ALBUQUERQUE, N.M. (KRQE) — House Bill 13 pre-filed by Representative Nate Gentry, (R) Albuquerque would increase penalties for state employees, elected and appointed officials convicted of felony corruption.
Specifically the bill would mean a lifetime ban on lobbying or contracting with the state. It would also allow for an increased prison sentence of up to one year.
"If you're convicted of a felony you can't vote or own a firearm so in my mind they shouldn't be able to come back and benefit from lobbying elected officials and receiving state contracts," Representative Gentry said in a phone interview.
This is the third year in a row Gentry has introduced an anti-corruption bill.
He said it had bipartisan support, passing the house unanimously before it died in the Senate after lawmakers ran out of time.
A bill he co-sponsored with Senator Payne in the 2012 session did make it to the Governor's desk though.
"One of the provisions we did get passed in 2012 was the provision that allows prosecutors and judges to forfeit the pensions of corrupt officials," he said.
The new law though and Gentry's current bill, if it passes, do not apply retroactively.
That means the corrupt officials like former Public Regulation Commissioner Jerome Block Jr. and former State Senator Manny Aragon get to keep their pensions.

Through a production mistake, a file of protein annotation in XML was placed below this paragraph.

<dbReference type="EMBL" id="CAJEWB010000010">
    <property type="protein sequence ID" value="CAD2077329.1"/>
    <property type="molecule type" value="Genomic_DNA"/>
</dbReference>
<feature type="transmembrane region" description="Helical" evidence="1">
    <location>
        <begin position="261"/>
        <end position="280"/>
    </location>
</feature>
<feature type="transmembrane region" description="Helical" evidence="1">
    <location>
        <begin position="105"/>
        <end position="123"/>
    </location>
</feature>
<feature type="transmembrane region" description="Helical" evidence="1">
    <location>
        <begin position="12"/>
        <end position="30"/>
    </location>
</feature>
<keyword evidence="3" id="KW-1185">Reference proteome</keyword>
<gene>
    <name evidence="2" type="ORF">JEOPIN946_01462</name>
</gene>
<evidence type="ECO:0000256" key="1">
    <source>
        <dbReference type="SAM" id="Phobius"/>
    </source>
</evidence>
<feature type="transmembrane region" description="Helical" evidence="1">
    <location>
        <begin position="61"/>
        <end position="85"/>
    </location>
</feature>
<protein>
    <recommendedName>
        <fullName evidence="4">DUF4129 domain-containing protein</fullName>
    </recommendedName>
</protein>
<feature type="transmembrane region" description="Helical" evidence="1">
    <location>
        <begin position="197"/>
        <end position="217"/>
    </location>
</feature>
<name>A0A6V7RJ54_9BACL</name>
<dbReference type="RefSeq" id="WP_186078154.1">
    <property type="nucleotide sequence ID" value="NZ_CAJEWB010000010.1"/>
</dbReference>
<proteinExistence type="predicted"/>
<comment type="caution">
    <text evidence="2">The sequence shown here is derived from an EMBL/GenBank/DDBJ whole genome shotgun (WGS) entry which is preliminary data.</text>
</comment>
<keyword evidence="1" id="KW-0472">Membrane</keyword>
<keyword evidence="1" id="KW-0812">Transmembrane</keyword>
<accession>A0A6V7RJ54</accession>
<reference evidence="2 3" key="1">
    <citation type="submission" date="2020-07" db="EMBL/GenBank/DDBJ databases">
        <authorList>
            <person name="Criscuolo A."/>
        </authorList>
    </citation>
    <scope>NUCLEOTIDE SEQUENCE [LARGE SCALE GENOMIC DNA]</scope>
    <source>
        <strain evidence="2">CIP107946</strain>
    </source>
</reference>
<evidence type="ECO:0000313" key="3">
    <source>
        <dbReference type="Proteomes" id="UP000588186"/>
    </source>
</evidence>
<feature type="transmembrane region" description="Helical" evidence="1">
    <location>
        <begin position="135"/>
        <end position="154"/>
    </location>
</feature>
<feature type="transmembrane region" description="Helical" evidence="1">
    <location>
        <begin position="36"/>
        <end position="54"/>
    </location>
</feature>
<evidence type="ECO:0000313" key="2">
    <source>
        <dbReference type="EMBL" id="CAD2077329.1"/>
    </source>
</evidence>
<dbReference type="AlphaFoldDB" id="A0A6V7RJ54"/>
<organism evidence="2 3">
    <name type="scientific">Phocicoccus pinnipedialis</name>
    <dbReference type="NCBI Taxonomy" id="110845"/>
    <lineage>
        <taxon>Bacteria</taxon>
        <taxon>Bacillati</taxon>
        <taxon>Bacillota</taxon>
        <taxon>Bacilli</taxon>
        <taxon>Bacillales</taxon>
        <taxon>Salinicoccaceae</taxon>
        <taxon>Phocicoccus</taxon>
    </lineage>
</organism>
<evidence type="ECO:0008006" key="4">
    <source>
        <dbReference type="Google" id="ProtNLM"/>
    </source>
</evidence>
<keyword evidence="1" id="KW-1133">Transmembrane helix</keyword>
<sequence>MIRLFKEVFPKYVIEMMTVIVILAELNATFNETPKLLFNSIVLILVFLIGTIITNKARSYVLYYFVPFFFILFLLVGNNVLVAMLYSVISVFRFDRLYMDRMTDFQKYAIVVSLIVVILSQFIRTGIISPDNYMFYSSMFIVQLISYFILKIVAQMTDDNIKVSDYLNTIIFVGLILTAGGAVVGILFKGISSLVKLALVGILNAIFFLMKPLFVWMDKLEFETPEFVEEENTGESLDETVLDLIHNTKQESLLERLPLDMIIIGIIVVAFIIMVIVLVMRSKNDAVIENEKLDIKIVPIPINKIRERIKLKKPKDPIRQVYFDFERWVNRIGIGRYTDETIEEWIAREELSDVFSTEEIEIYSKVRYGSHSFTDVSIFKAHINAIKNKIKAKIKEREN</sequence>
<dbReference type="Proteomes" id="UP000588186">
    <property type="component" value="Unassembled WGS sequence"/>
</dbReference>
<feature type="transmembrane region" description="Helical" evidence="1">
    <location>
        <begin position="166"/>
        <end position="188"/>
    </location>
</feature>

It is something that does not sit well with Gentry.
"From my point of view people shouldn't get the benefit of these benefits of tax payer dollars when they violate the public trust in such a significant way," said Gentry.
Even though his bill would not impact people already convicted the Representative believes it could go along way in preventing this type of corruption from happening in the future.
"I think by enhancing these penalties its going to send a clear message that we're not going to tolerate this type of behavior anymore," Gentry said.
He is hoping the bill will receive early consideration since he pre-filed it.
The 2013 legislature starts on January 15, it is a 60 day session.
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New Mexico is located in the southwestern region of the U.S. Inhabited by Native American populations for many centuries, New Mexico has also been part of Imperial Spain, part of Mexico, and a U.S. territory.